Business Ideas – How to Build a Business the HP Way by Evan Carmichael
Evan Carmichael discusses how you can build a business like Bill Hewlett and Dave Packard, founders of one of the world’s largest information technology companies, Hewlett-Packard.
“Believe you can change the world.” — Bill Hewlett
Bill Hewlett and Dave Packard were university friends who graduated in electrical engineering from Stanford in 1935. Eager to become entrepreneurs, Packard and Hewlett established Hewlett-Packard (HP) in 1939 in Packard’s garage with all the startup money they could put together – a grand total of US$538. They then tossed a coin to decide whether the company would be called Hewlett-Packard or Packard-Hewlett.
60 years after its founding, HP has developed a reputation for innovative and reliable products and in 2009 had revenue of $115 billion, making it one of the largest companies in the world.
Action Item #1: Think About More Than Money
Hewlett and Packard believed that a business had a purpose beyond just making money. Businesses had responsibilities to employees, customers, and the community at large. It was a controversial viewpoint in the 1940s but many of the management practices that are now standard in many work environments were pioneered by Bill Hewlett and Dave Packard.
Some of the initiatives they launched included: worker bonuses based on productivity, profit sharing plans, flex-time schedules, companywide health-insurance, pay cuts and Fridays off instead of layoffs in hard times, addressing everybody in the company by their first names, having an open-door policy, and creating a wall-free environment to encourage teamwork and the flow of ideas.
As an entrepreneur you have to worry about money and making enough to first survive and then build a lasting company – but don’t make it your only priority. Remember to think about the people who work for you, the people who buy from you, and the rest of your community to make your business a force for good. Strangely enough when you focus on helping these people around you, the money comes in on its own.
Action Item #2: Adopt a Survival Mentality
The early days of a new business can be challenging. You may not be selling the right product or service and you rarely hit the targets that you set for yourself. This is where it’s crucial to adopt a survival mentality – listen to your customers until you find the product or service that will really solve their problems and in turn help you build a lasting business.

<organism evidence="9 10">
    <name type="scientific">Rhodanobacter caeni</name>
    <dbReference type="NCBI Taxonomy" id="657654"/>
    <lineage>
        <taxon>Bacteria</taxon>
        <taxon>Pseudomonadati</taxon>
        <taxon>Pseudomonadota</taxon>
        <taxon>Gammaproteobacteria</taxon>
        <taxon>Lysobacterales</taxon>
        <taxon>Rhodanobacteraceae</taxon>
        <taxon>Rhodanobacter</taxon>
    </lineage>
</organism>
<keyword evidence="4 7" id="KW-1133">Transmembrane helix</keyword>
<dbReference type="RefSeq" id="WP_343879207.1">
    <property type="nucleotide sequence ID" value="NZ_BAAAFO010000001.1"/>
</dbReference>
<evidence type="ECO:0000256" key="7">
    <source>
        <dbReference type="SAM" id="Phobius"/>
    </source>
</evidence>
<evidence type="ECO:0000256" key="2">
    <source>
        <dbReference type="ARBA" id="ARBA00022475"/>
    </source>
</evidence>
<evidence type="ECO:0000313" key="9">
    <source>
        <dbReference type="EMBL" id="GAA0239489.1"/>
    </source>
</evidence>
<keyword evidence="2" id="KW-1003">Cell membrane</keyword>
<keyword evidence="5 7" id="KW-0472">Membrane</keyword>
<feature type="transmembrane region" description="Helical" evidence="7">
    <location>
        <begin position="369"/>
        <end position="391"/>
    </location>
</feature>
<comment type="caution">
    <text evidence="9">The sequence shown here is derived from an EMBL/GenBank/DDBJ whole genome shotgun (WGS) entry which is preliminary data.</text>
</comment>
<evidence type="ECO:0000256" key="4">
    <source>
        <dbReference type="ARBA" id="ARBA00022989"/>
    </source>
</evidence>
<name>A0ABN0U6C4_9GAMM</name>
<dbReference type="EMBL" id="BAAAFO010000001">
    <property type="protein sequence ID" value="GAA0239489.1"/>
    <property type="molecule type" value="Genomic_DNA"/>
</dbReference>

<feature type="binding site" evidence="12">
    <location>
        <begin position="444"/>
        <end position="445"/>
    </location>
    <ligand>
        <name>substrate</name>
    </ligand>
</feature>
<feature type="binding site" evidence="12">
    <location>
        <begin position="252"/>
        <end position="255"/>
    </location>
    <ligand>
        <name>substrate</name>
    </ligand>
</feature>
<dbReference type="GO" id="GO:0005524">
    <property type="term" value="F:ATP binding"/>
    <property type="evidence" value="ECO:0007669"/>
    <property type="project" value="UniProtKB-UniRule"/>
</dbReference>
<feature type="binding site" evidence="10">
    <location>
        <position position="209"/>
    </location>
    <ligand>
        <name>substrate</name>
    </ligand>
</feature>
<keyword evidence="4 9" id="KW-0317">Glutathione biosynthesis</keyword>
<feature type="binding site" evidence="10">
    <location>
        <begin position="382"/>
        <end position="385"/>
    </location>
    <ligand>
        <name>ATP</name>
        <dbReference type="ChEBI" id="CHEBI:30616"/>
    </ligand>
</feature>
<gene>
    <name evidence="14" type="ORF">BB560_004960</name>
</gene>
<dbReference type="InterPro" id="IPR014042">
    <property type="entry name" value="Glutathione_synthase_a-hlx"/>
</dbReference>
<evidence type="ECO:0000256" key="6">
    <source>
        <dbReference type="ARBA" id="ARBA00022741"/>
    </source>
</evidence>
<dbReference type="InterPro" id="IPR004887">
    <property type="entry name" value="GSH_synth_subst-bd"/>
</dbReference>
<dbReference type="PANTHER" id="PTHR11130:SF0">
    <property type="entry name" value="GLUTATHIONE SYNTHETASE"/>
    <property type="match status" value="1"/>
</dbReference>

When Bill Hewlett talked about the early days of Hewlett-Packard he said: “We were just opportunistic. We made a bowling alley foul-line indicator, a clock drive for a telescope, a thing to make a urinal flush automatically, and a shock machine to make people lose weight. We did anything to bring in a nickel.”
The best way to build a business is around customers with problems who will pay you to solve them. Adopt a survival mentality like Hewlett and Packard and look for opportunities to help your customers. In the midst of solving their problems you’ll find a business idea that you can build into a successful and enduring company.
Action Item #3: Make Innovation a Part of Everything You Do
For a business to succeed today it needs to always be thinking about what’s next and how it can innovate. If you can offer a more innovative solution that your competitors don’t have yet it can be your chance to win new business and grow your company.
In HP’s early years, Hewlett and Packard had made one rule, above all the others, the golden rule: To encourage innovation, no parts bins or storerooms should ever be locked. To outsiders, this was a mind-boggling phenomenon. Visitors to the company’s headquarters would be shocked that millions of dollars worth of parts and equipment were lying around free for anyone to use, and nobody ever suspected anyone else of theft.
Are you innovating enough with your business? Do you take time every week to think about ways to make your product or service better? Follow Hewlett and Packard’s lead and stay on the cutting edge of technology and your customers and pocketbook will thank you for it!
Do you have a management philosophy that guides your business? What are the core beliefs that define your company beyond simply making money? As always, I’ve love to hear your thoughts if you leave a comment below!